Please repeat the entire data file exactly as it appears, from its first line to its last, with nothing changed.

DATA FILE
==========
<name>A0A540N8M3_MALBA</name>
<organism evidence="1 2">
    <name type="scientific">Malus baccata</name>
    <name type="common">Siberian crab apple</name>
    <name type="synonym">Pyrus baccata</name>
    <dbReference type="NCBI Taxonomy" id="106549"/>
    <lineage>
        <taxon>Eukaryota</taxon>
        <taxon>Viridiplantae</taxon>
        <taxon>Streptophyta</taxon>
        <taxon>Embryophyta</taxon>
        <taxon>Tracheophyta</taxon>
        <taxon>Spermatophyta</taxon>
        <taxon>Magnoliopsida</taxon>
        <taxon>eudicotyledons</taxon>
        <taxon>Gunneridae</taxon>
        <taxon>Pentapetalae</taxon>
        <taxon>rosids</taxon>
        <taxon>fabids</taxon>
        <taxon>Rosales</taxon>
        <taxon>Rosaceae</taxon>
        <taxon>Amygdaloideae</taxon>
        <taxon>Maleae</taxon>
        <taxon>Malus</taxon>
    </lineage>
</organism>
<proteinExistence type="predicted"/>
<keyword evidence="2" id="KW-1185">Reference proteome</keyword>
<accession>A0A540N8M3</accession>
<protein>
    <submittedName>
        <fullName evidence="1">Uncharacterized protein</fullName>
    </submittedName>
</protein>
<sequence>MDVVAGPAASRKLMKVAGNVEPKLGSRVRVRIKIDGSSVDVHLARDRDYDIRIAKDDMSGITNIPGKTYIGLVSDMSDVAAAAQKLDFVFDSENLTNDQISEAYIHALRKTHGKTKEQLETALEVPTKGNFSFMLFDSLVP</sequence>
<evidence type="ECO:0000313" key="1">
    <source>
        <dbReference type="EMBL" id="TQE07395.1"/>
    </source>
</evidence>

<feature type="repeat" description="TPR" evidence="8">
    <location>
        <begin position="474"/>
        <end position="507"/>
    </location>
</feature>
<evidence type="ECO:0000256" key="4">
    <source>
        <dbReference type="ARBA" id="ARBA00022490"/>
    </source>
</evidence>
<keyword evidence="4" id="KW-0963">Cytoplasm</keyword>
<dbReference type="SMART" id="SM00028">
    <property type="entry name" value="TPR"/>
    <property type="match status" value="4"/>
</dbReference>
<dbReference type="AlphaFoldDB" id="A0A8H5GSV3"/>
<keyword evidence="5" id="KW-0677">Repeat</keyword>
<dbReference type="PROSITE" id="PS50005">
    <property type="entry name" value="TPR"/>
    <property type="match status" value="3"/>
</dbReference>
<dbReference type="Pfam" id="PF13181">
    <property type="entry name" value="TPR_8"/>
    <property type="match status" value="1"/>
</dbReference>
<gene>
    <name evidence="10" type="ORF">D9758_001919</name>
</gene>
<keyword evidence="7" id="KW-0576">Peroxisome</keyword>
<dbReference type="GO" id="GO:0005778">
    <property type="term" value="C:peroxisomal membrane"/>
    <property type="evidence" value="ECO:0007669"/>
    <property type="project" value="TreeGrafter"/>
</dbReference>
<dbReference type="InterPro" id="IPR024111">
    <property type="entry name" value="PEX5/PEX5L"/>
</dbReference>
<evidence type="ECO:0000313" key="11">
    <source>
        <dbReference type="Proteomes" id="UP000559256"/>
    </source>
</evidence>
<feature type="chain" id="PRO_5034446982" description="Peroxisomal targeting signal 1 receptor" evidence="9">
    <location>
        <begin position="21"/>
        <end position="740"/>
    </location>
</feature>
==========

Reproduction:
<name>A0A540N8M3_MALBA</name>
<organism evidence="1 2">
    <name type="scientific">Malus baccata</name>
    <name type="common">Siberian crab apple</name>
    <name type="synonym">Pyrus baccata</name>
    <dbReference type="NCBI Taxonomy" id="106549"/>
    <lineage>
        <taxon>Eukaryota</taxon>
        <taxon>Viridiplantae</taxon>
        <taxon>Streptophyta</taxon>
        <taxon>Embryophyta</taxon>
        <taxon>Tracheophyta</taxon>
        <taxon>Spermatophyta</taxon>
        <taxon>Magnoliopsida</taxon>
        <taxon>eudicotyledons</taxon>
        <taxon>Gunneridae</taxon>
        <taxon>Pentapetalae</taxon>
        <taxon>rosids</taxon>
        <taxon>fabids</taxon>
        <taxon>Rosales</taxon>
        <taxon>Rosaceae</taxon>
        <taxon>Amygdaloideae</taxon>
        <taxon>Maleae</taxon>
        <taxon>Malus</taxon>
    </lineage>
</organism>
<proteinExistence type="predicted"/>
<keyword evidence="2" id="KW-1185">Reference proteome</keyword>
<accession>A0A540N8M3</accession>
<protein>
    <submittedName>
        <fullName evidence="1">Uncharacterized protein</fullName>
    </submittedName>
</protein>
<sequence>MDVVAGPAASRKLMKVAGNVEPKLGSRVRVRIKIDGSSVDVHLARDRDYDIRIAKDDMSGITNIPGKTYIGLVSDMSDVAAAAQKLDFVFDSENLTNDQISEAYIHALRKTHGKTKEQLETALEVPTKGNFSFMLFDSLVP</sequence>
<evidence type="ECO:0000313" key="1">
    <source>
        <dbReference type="EMBL" id="TQE07395.1"/>
    </source>
</evidence>

<feature type="repeat" description="TPR" evidence="8">
    <location>
        <begin position="474"/>
        <end position="507"/>
    </location>
</feature>
<evidence type="ECO:0000256" key="4">
    <source>
        <dbReference type="ARBA" id="ARBA00022490"/>
    </source>
</evidence>
<keyword evidence="4" id="KW-0963">Cytoplasm</keyword>
<dbReference type="SMART" id="SM00028">
    <property type="entry name" value="TPR"/>
    <property type="match status" value="4"/>
</dbReference>
<dbReference type="AlphaFoldDB" id="A0A8H5GSV3"/>
<keyword evidence="5" id="KW-0677">Repeat</keyword>
<dbReference type="PROSITE" id="PS50005">
    <property type="entry name" value="TPR"/>
    <property type="match status" value="3"/>
</dbReference>
<dbReference type="Pfam" id="PF13181">
    <property type="entry name" value="TPR_8"/>
    <property type="match status" value="1"/>
</dbReference>
<gene>
    <name evidence="10" type="ORF">D9758_001919</name>
</gene>
<keyword evidence="7" id="KW-0576">Peroxisome</keyword>
<dbReference type="GO" id="GO:0005778">
    <property type="term" value="C:peroxisomal membrane"/>
    <property type="evidence" value="ECO:0007669"/>
    <property type="project" value="TreeGrafter"/>
</dbReference>
<dbReference type="InterPro" id="IPR024111">
    <property type="entry name" value="PEX5/PEX5L"/>
</dbReference>
<evidence type="ECO:0000313" key="11">
    <source>
        <dbReference type="Proteomes" id="UP000559256"/>
    </source>
</evidence>
<feature type="chain" id="PRO_5034446982" description="Peroxisomal targeting signal 1 receptor" evidence="9">
    <location>
        <begin position="21"/>
        <end position="740"/>
    </location>
</feature>